3.) Executive office staff (N=9)
4.) Several hundreds of NAACLS volunteers across the country.
These components represent many different professions, different levels of
education, different institution types and organizational structures, as well as
diverse political and social orientations. NAACLS works as a synthesis of all.
Second, NAACLS is currently and independently recognized by the non-governmental
Council for Higher Education Accreditation (CHEA). Such recognition means that
NAACLS has undergone a through review of qualifications and activities to
determine whether they meet specific standards for carrying out the
responsibilities. These responsibilities include advancing academic quality and
encouraging needed improvement. Because of this, NAACLS works closely with many
constituent organizations to understand their needs and to invite their input
into the policies and procedures. These constituent organizations related to the
laboratory are numerous and have diverse objectives and philosophies, unlike the
singular organizations that represent most other health professions.
Finally, given the responsibility for determining educational standards for the
professions it represents, NAACLS is charged to look far into the future,
because the process of developing and then implementing new standards takes many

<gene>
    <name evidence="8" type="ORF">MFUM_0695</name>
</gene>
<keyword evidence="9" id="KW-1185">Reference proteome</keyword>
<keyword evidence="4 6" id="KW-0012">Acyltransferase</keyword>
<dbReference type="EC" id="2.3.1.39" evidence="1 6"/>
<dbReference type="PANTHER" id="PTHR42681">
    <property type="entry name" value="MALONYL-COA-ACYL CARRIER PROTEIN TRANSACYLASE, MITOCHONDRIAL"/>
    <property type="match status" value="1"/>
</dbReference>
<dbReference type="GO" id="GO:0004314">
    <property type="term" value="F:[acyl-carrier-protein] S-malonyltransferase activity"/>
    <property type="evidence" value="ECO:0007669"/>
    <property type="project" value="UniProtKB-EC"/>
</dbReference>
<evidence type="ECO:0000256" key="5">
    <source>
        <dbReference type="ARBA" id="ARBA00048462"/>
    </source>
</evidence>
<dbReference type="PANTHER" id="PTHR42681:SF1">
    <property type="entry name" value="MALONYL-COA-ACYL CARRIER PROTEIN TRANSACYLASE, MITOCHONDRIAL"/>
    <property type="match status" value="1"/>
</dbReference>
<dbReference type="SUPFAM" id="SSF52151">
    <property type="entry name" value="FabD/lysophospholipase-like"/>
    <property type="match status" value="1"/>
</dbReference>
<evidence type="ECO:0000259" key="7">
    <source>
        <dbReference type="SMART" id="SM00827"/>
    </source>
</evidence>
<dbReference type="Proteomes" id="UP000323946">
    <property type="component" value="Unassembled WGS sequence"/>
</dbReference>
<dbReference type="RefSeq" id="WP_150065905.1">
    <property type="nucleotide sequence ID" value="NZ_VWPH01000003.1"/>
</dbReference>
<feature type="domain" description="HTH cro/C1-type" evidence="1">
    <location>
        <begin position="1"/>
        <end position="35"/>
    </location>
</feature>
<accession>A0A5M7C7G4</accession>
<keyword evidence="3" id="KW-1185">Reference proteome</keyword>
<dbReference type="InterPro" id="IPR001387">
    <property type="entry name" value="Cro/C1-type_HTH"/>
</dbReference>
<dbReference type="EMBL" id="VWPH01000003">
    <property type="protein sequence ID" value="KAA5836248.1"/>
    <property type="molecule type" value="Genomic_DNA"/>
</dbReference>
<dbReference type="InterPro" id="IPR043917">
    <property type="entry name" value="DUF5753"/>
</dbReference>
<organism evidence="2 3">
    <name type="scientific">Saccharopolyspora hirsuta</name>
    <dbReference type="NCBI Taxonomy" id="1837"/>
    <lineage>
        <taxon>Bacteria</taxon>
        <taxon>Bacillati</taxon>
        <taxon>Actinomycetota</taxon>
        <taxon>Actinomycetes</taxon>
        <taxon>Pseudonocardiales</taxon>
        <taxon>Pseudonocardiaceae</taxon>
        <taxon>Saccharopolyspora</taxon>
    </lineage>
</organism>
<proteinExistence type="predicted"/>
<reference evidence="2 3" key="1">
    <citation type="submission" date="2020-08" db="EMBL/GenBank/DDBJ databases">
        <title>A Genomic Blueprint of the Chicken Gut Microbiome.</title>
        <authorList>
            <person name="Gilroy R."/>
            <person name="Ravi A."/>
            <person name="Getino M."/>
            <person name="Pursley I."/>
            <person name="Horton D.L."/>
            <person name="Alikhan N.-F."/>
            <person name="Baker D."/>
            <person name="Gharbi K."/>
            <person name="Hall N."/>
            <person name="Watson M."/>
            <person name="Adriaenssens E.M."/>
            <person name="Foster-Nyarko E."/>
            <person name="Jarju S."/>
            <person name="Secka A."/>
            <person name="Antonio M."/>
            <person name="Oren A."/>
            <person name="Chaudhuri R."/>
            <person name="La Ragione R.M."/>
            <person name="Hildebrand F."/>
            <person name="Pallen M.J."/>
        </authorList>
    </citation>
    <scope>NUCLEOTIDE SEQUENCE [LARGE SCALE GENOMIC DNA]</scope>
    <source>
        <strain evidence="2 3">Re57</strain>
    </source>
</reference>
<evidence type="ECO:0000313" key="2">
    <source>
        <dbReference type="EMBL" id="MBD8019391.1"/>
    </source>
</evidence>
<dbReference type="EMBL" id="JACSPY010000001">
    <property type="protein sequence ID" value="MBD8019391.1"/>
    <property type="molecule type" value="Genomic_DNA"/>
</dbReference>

years. This ‘futures’ orientation requires NAACLS to be proactive. The Task
Force on CLS Entry Level was appointed to aid NAACLS in carrying out its
1. Glazer, Judith S. “The Master’s Degree”. ERIC Clearinghouse on Higher
Education, Washington, DC 1988.
2. The Chronicle of Higher Education: Career Network. “Reviving a “Lesser”
Degree in the Sciences”. June 17, 2003. (http://chronicle.com)
3. National Library of Education. A Report to the U.S. Department of Education.
“College for All? Is there too Much Emphasis on getting a 4-year College
Degree?” (http://www.ed.gov/pubs/College ForAll/title.html)
4. National Center for Education Statistics. Student Financing of Graduate and
First-professional Education, 1999-2000. Statistical Analysis Report. July 2002.
Fear of increasing salaries and, therefore, increasing costs
Perception of the utilization of over-qualified people
Perception that we just need someone to run tests.
Fear of upsetting the salary /wage program with regard to other allied health
professionals and nurses
Poor understanding of laboratory function and personnel qualification
levels and responsibilities
Threat of licensure (as loss of control)
Perception that the medical director is paid to oversee laboratory functions and
to consult; therefore, other higher level personnel are not needed
Threat of an invasion of the physicians’ turf